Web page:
Russia and China add ‘surge capacity’ to Africa’s kleptocrats


Russia and China provide surge capacity to Africa’s kleptocratic networks, says a new report from the National Endowment for Democracy (NED). 

Russia’s full-scale invasion of Ukraine in 2022 showcased the grave national security threat that kleptocracy poses to democracy. The bizarre short-lived mutiny by Yevgeny Prigozhin’s Wagner Group put a spotlight on one of the shadowy global tentacles of Russia’s influence, notes the report, Kleptocratic Cooperation in Africa: How Russia and China Undermine Democracy,” from NED’s International Forum for Democratic Studies. At a time when Moscow is increasingly isolated diplomatically and economically, the Wagner Group’s corrosive commercial interests and cozy relationships in parts of Africa with some of the continent’s most diplomatically isolated regimes reveal the extent to which a global kleptocratic support network has taken shape.

In his essay, “Criminal States, Militarized Criminals, and Profiteers: Russia, Africa, and the Evolving Ecosystem of Transnational Kleptocracy,” J.R. Mailey zeroes in on the fact that the Wagner Group’s support to African kleptocrats has little to do with providing security and stability. Rather it is focused on extracting resources, advancing geopolitical goals, and serving as a cog in the authoritarian mutual support machinery. The opaque economic relationships that the Wagner Group has developed on the continent are too lucrative for the Kremlin to surrender.

Chinese-linked networks are helping to embolden and empower local kleptocrats seeking to enrich themselves at the expense of their populations. Andrea Ngombet Malewa’s essay, “How China Fuels African Kleptocratic Networks: The Case of Congo-Brazzaville,” highlights the establishment of a Sino-Congolese Bank for Africa that could allow kleptocrats to bypass the transparency requirements of Western-linked banks, affording opportunities to launder money with impunity. This development has significant implications for accountability norms worldwide.

Civil society and independent media seeking to identify and expose kleptocratic networks in Africa often lack the resources, specialized knowledge, and skills needed to track illicit financial flows, and the complex vehicles kleptocrats use to move money around the world. Resource-rich regimes in countries such as Congo-Brazzaville, Sudan, and the Central African Republic already suffer from gaping deficits in accountability and transparency. Despite these odds, both authors identify critical steps to elevate civil society’s essential work exposing and combatting kleptocracy in these circumstances:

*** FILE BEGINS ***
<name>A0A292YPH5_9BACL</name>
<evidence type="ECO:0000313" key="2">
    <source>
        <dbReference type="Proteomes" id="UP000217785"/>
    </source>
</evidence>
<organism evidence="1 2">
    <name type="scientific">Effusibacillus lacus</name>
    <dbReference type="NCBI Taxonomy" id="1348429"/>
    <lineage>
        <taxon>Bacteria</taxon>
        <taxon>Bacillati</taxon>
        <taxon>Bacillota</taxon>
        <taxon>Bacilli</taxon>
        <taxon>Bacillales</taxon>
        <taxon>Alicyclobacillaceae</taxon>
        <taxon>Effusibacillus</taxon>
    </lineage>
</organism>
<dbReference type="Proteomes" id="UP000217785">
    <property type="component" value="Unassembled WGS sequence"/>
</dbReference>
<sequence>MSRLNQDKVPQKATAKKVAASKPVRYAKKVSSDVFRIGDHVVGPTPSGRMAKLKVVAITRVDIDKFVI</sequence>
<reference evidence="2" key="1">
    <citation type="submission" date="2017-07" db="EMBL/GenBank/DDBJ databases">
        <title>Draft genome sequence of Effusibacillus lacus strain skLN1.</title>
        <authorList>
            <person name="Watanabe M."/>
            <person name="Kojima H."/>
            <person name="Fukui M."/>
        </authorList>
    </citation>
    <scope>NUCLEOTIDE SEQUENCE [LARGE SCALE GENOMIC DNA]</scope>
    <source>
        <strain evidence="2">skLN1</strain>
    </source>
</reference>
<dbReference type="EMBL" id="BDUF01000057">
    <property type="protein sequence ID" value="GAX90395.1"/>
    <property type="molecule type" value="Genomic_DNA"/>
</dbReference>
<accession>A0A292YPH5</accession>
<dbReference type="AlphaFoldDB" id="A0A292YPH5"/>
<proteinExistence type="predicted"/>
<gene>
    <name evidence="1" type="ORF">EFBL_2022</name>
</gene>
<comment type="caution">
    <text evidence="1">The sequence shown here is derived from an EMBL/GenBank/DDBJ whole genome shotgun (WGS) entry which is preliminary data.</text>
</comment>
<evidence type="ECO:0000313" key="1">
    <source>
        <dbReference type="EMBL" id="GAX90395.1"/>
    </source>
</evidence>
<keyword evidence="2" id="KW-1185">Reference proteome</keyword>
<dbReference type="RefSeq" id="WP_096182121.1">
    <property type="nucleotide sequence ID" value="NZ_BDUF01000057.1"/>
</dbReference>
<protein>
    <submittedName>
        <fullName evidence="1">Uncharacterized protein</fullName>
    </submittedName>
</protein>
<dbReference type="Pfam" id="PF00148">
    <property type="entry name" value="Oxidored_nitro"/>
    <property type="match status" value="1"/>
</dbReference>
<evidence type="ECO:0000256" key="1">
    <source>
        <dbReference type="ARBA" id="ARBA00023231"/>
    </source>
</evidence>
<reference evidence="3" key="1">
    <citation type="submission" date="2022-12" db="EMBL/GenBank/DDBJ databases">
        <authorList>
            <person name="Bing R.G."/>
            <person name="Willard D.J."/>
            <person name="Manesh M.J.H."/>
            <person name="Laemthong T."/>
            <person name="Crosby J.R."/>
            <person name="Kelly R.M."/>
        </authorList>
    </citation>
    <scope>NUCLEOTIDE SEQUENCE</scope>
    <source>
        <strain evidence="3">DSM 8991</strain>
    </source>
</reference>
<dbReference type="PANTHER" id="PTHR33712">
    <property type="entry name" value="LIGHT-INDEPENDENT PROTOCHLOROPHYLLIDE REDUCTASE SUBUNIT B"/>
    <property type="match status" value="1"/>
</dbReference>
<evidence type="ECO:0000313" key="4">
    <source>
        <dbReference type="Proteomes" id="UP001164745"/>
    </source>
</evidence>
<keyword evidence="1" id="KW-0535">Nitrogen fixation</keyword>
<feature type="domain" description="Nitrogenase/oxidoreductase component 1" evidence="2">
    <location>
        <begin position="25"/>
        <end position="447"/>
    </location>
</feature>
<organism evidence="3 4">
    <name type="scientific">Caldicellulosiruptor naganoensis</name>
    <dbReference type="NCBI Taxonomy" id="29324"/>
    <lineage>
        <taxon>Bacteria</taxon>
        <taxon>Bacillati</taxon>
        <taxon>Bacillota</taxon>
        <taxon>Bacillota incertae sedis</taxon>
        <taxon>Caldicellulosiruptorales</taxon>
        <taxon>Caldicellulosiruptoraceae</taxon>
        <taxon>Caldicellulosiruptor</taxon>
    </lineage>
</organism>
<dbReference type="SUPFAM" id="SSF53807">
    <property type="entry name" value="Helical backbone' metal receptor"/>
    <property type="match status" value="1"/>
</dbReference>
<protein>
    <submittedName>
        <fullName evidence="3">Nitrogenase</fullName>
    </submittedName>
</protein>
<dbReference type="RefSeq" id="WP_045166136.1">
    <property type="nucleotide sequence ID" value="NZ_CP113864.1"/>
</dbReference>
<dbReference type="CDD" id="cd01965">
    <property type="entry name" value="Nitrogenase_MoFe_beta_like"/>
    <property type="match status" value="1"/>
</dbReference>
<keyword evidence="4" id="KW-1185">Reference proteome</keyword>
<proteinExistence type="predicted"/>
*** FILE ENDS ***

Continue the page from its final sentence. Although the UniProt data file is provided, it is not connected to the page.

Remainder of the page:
• Given the knowledge deficits about Russian and Chinese activities in kleptocratic networks, non-governmental organizations should focus on educating the public on the true nature of Russian and Chinese activities in their countries, as well as on the financial, social, and ecological costs of initiatives pushed by Beijing and Moscow;
  • Leading authoritarian regimes, China and Russia first among them, rely on lucratively financed media enterprises to distort and manipulate information about their own activities. Accordingly, civil society should challenge authoritarian narratives, for instance those that use long-standing anti-colonial rhetoric to justify their corrupting activities and support for kleptocratic networks;
  • Since the threat corrosive kleptocratic networks pose is inherently transnational, there should be concerted efforts to bring often-isolated civil society activists and journalists across regions together and to encourage collaboration and cross-border learning;
  • Civil society organizations should meticulously document the activities of authoritarian actors in their countries, with the hope that this information could later be used to hold perpetrators accountable for their actions.


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